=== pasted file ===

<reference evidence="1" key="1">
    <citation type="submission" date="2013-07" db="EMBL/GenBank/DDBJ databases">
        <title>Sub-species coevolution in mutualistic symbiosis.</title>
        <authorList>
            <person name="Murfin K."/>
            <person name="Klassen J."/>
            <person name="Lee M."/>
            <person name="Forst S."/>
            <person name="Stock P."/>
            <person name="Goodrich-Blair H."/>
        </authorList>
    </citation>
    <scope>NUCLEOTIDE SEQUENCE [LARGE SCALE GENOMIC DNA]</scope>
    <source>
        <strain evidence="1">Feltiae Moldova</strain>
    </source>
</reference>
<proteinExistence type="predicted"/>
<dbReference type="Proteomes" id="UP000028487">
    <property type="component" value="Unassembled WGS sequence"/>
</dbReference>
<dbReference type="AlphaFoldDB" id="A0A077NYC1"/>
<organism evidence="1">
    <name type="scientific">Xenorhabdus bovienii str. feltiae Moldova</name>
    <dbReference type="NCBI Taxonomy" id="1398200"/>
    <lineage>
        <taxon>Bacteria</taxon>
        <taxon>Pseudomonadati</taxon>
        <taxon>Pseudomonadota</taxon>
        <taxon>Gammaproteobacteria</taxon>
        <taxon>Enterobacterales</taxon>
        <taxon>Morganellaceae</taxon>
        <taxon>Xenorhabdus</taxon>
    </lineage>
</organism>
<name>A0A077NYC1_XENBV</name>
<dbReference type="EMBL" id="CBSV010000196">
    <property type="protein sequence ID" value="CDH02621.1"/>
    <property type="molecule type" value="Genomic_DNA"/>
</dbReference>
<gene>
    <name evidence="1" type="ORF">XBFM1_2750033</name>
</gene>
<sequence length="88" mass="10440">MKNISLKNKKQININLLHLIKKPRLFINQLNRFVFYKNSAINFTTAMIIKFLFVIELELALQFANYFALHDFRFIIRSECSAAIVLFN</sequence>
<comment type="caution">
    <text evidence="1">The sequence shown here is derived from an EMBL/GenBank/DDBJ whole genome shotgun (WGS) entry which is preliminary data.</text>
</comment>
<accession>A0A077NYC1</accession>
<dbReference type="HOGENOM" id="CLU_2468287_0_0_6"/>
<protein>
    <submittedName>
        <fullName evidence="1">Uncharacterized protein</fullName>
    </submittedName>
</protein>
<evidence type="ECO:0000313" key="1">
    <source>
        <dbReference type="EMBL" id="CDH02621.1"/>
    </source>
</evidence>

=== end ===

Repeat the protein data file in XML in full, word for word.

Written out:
<reference evidence="1" key="1">
    <citation type="submission" date="2013-07" db="EMBL/GenBank/DDBJ databases">
        <title>Sub-species coevolution in mutualistic symbiosis.</title>
        <authorList>
            <person name="Murfin K."/>
            <person name="Klassen J."/>
            <person name="Lee M."/>
            <person name="Forst S."/>
            <person name="Stock P."/>
            <person name="Goodrich-Blair H."/>
        </authorList>
    </citation>
    <scope>NUCLEOTIDE SEQUENCE [LARGE SCALE GENOMIC DNA]</scope>
    <source>
        <strain evidence="1">Feltiae Moldova</strain>
    </source>
</reference>
<proteinExistence type="predicted"/>
<dbReference type="Proteomes" id="UP000028487">
    <property type="component" value="Unassembled WGS sequence"/>
</dbReference>
<dbReference type="AlphaFoldDB" id="A0A077NYC1"/>
<organism evidence="1">
    <name type="scientific">Xenorhabdus bovienii str. feltiae Moldova</name>
    <dbReference type="NCBI Taxonomy" id="1398200"/>
    <lineage>
        <taxon>Bacteria</taxon>
        <taxon>Pseudomonadati</taxon>
        <taxon>Pseudomonadota</taxon>
        <taxon>Gammaproteobacteria</taxon>
        <taxon>Enterobacterales</taxon>
        <taxon>Morganellaceae</taxon>
        <taxon>Xenorhabdus</taxon>
    </lineage>
</organism>
<name>A0A077NYC1_XENBV</name>
<dbReference type="EMBL" id="CBSV010000196">
    <property type="protein sequence ID" value="CDH02621.1"/>
    <property type="molecule type" value="Genomic_DNA"/>
</dbReference>
<gene>
    <name evidence="1" type="ORF">XBFM1_2750033</name>
</gene>
<sequence length="88" mass="10440">MKNISLKNKKQININLLHLIKKPRLFINQLNRFVFYKNSAINFTTAMIIKFLFVIELELALQFANYFALHDFRFIIRSECSAAIVLFN</sequence>
<comment type="caution">
    <text evidence="1">The sequence shown here is derived from an EMBL/GenBank/DDBJ whole genome shotgun (WGS) entry which is preliminary data.</text>
</comment>
<accession>A0A077NYC1</accession>
<dbReference type="HOGENOM" id="CLU_2468287_0_0_6"/>
<protein>
    <submittedName>
        <fullName evidence="1">Uncharacterized protein</fullName>
    </submittedName>
</protein>
<evidence type="ECO:0000313" key="1">
    <source>
        <dbReference type="EMBL" id="CDH02621.1"/>
    </source>
</evidence>